“Crime and Punishment (Prestuplenie i nakazanie) is the first of the truly great novels of Dostoevsky’s mature period. The psychology of Raskolnikov is placed squarely at the center of the work and is carefully interwoven with the ideas ultimately responsible for his fatal transgression. Every other feature as well illuminates the agonizing dilemma in which Raskolnikov is caught, with its inextricable mixture of tormenting passions and lofty rationalizations. The main character is surrounded by others who serve as oblique reflectors of his inner conflicts, and even the subplots serve as implicit thematic commentary. The development of the plot-action is organized to guide the reader toward a proper grasp of the significance of Raskolnikov’s crime. Every element of the book thus contributes to an enrichment of its theme and to a resolution of the deeper issues that are posed. At the center of the plot-action is the suspense created by Raskolnikov’s inner oscillations and the duel between him and Porfiry Petrovich, but this must be placed in the contest of all those ‘reverberations’ generated by the novel’s extraordinarily tight-knit ideological-thematic texture. No detail or event seems casual or irrelevant.
It is not surprising that the radicals refused to recognize themselves in his pages, since Dostoevsky portrayed Nihilist ideas not on the level at which they were ordinarily advocated, but rather as they were refashioned by his eschatological imagination and taken to their most extreme consequences. The aim of these ideas, as he knew, was altruistic and humanitarian. inspired by pity and compassion for human suffering. But these aims were to be achieved by suppressing entirely the spontaneous outflow of such feelings, relying on reason (understood in Chernyshevskian terms as Utilitarian calculation) to master all the contradictory and irrational potentialities of the human personality, and, in its latest variety of Bazarovism, encouraging the growth of a proto-Nietzschean egoism among an elite of superior individuals to whom the hopes for the future were to be entrusted.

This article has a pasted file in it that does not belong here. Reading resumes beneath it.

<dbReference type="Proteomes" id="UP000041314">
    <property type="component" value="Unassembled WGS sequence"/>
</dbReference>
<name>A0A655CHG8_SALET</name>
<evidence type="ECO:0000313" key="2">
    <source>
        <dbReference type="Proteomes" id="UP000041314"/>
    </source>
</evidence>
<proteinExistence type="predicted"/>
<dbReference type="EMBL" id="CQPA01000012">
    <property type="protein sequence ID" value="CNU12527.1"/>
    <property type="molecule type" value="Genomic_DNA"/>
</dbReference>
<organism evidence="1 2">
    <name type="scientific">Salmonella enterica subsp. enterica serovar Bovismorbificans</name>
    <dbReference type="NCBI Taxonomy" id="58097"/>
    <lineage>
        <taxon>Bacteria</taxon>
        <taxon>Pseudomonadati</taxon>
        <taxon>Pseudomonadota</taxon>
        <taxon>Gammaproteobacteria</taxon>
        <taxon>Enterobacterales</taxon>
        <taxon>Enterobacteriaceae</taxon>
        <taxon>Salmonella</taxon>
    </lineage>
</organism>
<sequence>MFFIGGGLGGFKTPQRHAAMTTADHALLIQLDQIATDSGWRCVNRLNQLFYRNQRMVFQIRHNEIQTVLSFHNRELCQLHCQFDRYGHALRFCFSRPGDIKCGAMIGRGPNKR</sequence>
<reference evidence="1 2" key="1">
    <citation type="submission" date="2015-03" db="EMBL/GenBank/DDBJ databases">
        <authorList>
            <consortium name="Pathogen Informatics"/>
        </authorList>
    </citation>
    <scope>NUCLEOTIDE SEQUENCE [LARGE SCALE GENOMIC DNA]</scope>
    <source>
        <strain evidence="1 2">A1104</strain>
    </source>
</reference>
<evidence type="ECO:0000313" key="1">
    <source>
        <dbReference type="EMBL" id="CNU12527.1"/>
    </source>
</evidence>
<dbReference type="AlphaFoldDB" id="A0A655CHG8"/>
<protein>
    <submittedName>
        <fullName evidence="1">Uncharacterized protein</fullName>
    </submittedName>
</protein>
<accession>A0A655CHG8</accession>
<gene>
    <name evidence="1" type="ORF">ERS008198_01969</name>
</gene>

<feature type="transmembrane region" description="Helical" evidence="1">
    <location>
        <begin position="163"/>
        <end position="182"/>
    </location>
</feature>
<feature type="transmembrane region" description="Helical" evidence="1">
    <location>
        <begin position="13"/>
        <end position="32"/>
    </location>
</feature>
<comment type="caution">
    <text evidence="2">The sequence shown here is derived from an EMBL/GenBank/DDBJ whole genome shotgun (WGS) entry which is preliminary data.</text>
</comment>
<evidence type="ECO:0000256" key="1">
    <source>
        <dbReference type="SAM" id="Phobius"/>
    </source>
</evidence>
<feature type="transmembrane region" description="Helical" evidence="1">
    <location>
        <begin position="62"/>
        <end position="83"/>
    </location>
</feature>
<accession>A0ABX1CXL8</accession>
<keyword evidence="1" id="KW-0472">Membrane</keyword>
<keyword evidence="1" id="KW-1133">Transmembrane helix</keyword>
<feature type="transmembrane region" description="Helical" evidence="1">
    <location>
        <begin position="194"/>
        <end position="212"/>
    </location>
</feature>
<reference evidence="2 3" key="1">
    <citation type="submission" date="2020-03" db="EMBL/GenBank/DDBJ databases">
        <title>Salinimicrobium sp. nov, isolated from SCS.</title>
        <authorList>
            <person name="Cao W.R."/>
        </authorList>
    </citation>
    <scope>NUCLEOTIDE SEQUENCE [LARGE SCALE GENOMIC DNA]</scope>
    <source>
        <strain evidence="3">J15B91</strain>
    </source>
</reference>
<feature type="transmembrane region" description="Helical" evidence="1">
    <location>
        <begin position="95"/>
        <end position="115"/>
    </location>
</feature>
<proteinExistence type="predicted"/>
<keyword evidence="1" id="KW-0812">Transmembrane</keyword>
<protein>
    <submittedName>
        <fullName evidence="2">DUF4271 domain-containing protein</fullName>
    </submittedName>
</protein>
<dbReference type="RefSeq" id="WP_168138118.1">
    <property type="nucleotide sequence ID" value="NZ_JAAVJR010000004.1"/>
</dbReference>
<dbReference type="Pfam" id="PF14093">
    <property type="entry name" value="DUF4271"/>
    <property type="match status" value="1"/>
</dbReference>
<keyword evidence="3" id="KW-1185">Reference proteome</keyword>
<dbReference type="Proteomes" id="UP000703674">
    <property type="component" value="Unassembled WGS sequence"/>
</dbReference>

Raskolnikov (from the Russian raskolnik, ‘dissenter’) was created to exemplify all the potentially dangerous hazards contained in such an ideal, and the moral-psychological traits of his character incorporate this antimony between instinctive kindness, sympathy, and pity, on the one hand, and on the other, a proud and idealistic egoism that has become perverted into a contemptuous disdain for the submissive heard. All the other major figures in the book are equally integrated with Raskolnikov’s fluctuations between these two poles, each is a ‘quasi-double’ who embodies, in a more sharply accentuated incarnation, one or another of the clashing oppositions within Raskolnikov’s character and ideas. Bakhtin aptly remarks that each character Raskolnikov encounters becomes ‘for him instantly an embodied solution to his own personal question, a solution different from the one at which he himself had arrived; therefore every person touches a sore spot in him and assumes a firm role in his inner speech.’ Such characters structure the novel not only through ‘inner speech’ but more centrally through the unrolling sequence of encounters generated by the plot-action. These encounters, which present Raskolnikov with one or another aspect of himself, work to motivate that process of self-understanding so crucial for Dostoevsky’s artistic purposes.”
Thoughts on where we are so far? How’s the pace of the reading for everybody? Questions? Opinions? Join in the dialogue!
Wednesday’s Reading: Part Two, Chapter One